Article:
JOURNAL ARTICLE
RANDOMIZED CONTROLLED TRIAL

Diagnostic influence of routine point-of-care pocket-size ultrasound examinations performed by medical residents

Garrett N Andersen, Torbjørn Graven, Kyrre Skjetne, Ole C Mjølstad, Jens O Kleinau, Øystein Olsen, Bjørn O Haugen, Håvard Dalen
Journal of Ultrasound in Medicine: Official Journal of the American Institute of Ultrasound in Medicine 2015, 34 (4): 627-36
25792578

OBJECTIVES: We aimed to investigate the potential benefit of adding goal-directed ultrasound examinations performed by on-call medical residents using a pocket-size imaging device in patients admitted to a medical department.

METHODS: A total of 992 emergency admissions to the medical department at a nonuniversity hospital in Norway were included. Patients admitted on dates with an on-call medical resident randomized to use a pocket-size imaging device were eligible for pocket-size cardiac and abdominal ultrasound examinations or standard care. The cardiac examination included estimation of right and left ventricular sizes and global systolic function and regional left ventricular systolic function, evaluation for pleural and pericardial effusion, and valvular disease. The abdominal examination looked for signs of gross abnormalities of the liver, gallbladder, abdominal aorta, inferior vena cava, and urinary system. Six of 12 medical residents with limited ultrasound experience were randomized to perform the examinations. Diagnostic corrections were made, and findings were confirmed by reference standard diagnostics.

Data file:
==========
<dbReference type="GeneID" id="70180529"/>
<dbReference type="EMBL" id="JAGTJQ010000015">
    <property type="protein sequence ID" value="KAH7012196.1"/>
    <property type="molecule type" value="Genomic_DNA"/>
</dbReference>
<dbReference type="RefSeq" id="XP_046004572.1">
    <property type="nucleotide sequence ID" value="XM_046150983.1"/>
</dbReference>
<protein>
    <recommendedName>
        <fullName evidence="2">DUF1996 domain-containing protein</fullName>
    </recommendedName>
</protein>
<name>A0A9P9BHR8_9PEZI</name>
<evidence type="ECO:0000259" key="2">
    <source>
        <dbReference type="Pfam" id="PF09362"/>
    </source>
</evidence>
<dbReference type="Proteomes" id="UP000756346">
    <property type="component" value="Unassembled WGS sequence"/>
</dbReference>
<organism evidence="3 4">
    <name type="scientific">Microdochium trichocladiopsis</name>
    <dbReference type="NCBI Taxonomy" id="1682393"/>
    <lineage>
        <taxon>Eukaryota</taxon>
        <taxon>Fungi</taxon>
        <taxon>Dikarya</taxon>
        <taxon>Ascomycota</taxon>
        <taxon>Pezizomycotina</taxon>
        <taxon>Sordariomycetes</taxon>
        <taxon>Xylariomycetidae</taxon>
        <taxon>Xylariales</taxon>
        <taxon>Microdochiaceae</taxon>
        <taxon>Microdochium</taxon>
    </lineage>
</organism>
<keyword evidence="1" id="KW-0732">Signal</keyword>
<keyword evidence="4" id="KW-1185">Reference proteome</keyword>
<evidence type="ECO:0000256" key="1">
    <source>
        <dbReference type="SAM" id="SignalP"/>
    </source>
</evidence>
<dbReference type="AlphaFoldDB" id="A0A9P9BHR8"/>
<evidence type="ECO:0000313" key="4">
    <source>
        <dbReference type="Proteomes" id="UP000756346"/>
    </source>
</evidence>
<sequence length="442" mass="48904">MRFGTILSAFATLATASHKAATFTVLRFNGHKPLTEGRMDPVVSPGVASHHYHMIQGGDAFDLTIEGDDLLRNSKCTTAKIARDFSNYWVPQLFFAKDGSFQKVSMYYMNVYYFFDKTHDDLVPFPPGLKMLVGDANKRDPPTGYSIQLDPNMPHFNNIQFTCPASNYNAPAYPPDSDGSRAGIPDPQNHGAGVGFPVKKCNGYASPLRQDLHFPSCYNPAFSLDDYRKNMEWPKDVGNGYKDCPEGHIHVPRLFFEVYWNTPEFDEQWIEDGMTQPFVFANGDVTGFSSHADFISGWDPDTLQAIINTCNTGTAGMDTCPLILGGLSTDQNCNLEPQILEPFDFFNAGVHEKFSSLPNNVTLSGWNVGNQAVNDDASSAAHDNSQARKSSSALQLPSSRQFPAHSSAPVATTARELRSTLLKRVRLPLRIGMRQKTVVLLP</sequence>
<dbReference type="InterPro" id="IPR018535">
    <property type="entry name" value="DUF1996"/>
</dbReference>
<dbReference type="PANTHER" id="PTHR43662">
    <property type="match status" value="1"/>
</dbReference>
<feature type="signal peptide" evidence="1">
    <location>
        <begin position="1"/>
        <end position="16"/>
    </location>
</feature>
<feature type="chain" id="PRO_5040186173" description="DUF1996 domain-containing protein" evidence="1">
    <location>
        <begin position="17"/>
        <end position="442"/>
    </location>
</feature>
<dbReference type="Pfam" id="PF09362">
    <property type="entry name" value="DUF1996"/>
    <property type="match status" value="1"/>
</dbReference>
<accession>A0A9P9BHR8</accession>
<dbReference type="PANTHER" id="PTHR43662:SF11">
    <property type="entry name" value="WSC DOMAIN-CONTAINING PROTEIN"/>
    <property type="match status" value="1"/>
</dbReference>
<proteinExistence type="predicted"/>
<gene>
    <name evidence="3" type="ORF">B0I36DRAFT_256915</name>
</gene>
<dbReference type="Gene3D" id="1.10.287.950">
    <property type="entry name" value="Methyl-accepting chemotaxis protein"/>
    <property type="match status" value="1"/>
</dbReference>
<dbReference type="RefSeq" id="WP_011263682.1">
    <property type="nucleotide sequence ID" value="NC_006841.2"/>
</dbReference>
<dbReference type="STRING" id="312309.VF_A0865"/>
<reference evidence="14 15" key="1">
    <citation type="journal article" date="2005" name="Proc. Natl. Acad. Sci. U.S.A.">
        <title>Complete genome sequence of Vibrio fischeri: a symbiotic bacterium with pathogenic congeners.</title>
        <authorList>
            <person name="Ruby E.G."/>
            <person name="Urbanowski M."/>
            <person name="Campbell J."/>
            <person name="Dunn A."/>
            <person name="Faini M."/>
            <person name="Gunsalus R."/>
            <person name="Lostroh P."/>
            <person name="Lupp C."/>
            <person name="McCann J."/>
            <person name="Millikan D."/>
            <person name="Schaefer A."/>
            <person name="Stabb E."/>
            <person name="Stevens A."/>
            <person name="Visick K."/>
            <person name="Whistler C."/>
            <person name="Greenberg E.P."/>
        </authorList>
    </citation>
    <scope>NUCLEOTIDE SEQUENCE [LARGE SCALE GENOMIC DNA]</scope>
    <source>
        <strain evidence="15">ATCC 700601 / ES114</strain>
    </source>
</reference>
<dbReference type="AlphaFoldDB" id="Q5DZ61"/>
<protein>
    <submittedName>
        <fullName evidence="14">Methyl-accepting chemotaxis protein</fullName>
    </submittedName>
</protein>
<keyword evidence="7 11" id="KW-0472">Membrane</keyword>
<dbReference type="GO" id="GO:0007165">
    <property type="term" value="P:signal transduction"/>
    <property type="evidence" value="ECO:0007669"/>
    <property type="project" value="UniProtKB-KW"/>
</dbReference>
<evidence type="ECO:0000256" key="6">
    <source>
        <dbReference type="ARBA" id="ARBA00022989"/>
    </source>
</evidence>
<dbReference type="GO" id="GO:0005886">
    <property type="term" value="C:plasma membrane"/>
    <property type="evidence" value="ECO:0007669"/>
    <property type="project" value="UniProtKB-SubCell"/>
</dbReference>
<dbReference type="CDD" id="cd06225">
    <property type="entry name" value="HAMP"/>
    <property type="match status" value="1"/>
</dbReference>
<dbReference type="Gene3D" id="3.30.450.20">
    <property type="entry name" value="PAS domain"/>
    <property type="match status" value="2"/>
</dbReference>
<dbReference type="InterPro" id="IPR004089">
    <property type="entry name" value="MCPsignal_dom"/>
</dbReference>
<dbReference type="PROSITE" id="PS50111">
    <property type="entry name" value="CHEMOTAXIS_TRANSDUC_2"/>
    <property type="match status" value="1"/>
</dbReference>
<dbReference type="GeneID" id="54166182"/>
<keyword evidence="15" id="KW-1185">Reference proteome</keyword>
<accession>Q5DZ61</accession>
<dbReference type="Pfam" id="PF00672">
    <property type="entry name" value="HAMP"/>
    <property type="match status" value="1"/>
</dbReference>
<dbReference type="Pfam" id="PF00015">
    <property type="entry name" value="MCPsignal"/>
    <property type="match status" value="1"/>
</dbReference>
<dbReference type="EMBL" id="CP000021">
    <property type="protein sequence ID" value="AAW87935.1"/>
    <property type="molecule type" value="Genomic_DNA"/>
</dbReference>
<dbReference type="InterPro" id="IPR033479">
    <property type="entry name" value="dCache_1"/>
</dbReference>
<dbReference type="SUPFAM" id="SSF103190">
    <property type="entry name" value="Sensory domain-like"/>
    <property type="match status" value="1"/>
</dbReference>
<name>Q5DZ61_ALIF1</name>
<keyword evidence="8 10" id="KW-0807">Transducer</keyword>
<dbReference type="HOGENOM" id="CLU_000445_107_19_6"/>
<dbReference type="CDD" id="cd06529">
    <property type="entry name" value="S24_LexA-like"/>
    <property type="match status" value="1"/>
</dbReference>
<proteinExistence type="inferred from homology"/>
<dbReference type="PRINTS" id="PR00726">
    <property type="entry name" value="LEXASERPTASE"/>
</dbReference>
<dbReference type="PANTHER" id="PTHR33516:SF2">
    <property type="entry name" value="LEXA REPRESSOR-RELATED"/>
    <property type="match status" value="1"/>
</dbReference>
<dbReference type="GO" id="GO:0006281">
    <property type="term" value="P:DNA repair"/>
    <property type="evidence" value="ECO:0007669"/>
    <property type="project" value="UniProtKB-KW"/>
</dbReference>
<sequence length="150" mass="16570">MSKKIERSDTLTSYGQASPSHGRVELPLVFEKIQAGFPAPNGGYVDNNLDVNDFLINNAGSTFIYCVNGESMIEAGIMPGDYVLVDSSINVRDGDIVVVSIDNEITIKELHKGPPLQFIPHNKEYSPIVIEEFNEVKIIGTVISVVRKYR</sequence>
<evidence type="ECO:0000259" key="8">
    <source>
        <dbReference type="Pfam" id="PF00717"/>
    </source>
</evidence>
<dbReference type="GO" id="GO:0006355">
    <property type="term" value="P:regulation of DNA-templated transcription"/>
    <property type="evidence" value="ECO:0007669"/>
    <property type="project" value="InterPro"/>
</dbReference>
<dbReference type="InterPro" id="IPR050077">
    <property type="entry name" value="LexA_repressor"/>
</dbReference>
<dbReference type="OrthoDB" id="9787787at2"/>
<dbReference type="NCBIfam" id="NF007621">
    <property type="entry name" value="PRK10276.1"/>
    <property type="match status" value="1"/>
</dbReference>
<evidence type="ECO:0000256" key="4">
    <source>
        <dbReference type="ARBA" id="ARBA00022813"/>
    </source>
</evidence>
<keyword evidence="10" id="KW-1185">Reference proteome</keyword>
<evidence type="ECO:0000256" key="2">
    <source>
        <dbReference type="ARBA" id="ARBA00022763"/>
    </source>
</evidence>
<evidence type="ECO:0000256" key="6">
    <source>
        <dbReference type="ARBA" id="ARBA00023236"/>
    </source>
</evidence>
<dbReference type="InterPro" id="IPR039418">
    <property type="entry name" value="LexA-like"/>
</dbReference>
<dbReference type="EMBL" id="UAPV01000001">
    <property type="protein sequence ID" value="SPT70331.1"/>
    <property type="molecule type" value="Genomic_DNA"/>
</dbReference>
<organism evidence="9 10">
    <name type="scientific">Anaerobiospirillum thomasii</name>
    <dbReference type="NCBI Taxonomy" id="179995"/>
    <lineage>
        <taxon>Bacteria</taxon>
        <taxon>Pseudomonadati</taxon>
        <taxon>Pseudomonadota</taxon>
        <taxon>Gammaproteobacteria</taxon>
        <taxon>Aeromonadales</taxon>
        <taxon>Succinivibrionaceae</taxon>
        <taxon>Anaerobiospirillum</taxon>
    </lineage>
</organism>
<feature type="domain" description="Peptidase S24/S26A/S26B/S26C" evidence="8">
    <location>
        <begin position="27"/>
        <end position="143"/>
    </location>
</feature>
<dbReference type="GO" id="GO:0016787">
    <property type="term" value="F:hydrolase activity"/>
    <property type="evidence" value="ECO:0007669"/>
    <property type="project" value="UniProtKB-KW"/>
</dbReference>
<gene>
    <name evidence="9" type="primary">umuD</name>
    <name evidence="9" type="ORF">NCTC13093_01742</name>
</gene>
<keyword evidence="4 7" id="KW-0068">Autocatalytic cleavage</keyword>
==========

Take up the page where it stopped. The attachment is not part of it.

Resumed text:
RESULTS: A total of 199 patients were examined. Median times used were 5.7 minutes for the cardiac examination and 4.7 minutes for the abdominal examination. In 13 patients (6.5%), the examination resulted in a major change in the primary diagnosis. In 21 patients (10.5%), the diagnosis was verified, and in 48 (24.0%), an additional important diagnosis was made.

CONCLUSIONS: By implementing pocket-size ultrasound examinations that took less than 11 minutes to the usual care, we corrected, verified, or added important diagnoses in more than 1 of 3 emergency medical admissions. Point-of-care examinations with a pocket-size imaging device increased medical residents' diagnostic accuracy and capability.

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